“The president is not a dictator,” Feinstein, D-Calif, said. “He is the chief executive of our country. And there is a tension between the branches of government.”
The Twitter attacks on Robart — appointed by President George W. Bush — prompted scolding from fellow Republicans as well as Democrats.
“We don’t have so-called judges,” Sen. Ben Sasse, R-Neb., said. “We don’t have so-called senators. We don’t have so-called presidents. We have people from three different branches of government who take an oath to uphold and defend the Constitution.”
However, Pence defended the president, saying he “can criticize anybody he wants.”
The vice president added that he believes the American people “find it very refreshing that they not only understand this president’s mind, but they understand how he feels about things.”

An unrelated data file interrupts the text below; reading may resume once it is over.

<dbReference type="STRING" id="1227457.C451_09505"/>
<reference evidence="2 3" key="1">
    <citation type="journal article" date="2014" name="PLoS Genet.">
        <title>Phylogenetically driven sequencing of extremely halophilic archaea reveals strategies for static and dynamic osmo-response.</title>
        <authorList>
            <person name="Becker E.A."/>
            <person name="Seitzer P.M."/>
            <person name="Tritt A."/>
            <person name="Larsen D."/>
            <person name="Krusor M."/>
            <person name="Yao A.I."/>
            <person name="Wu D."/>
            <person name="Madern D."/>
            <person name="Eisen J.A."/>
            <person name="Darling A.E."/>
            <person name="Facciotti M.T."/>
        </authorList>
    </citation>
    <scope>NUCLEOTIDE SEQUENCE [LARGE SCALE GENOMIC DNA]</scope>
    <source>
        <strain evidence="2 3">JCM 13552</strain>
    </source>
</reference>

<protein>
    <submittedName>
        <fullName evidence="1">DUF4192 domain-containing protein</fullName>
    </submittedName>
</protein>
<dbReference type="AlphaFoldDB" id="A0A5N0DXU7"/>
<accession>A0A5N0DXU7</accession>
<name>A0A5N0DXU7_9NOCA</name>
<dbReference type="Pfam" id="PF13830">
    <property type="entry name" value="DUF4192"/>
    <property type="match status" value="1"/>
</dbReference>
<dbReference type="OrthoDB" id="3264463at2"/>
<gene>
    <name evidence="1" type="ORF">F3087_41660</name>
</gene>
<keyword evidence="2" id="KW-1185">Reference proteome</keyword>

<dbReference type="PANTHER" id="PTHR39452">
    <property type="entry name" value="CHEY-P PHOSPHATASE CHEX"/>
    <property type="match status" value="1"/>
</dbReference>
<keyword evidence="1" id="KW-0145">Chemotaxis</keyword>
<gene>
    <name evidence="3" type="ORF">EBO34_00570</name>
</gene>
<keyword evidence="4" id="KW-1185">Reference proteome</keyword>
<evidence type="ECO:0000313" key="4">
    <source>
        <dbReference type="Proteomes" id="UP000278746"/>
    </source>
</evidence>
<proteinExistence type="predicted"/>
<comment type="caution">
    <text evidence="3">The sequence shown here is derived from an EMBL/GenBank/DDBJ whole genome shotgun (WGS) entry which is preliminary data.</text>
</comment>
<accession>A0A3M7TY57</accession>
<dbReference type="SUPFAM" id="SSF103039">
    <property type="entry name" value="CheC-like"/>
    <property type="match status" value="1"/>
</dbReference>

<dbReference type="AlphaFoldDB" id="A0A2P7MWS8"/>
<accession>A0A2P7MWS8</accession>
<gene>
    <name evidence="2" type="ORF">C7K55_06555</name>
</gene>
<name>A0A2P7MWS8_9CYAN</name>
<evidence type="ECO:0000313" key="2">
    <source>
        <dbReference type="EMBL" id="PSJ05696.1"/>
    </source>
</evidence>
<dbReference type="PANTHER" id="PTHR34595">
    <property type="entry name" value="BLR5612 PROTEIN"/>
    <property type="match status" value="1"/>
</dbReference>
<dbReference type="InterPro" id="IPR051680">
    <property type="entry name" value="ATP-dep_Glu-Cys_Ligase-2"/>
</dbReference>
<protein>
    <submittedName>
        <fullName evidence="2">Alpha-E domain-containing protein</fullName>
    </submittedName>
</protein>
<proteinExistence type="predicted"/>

Trump’s order applied to Iraq, Syria, Iran, Sudan, Libya, Somalia and Yemen — Muslim-majority countries that the administration said raise terrorism concerns. The order had caused unending confusion for many foreigners trying to reach the United States, prompting protests across the United States and leading to multiple court challenges.
The State Department said last week that as many as 60,000 foreigners from those seven countries had had their visas canceled. After Robart’s decision, the department reversed course and said they could travel to the U.S. if they had a valid visa.
The department also advised refugee aid agencies that refugees set to travel before Trump signed his order would now be allowed in.
The Homeland Security Department no longer was directing airlines to prevent visa-holders affected by Trump’s order from boarding U.S.-bound planes. The agency said it had “suspended any and all actions” related to putting in place Trump’s order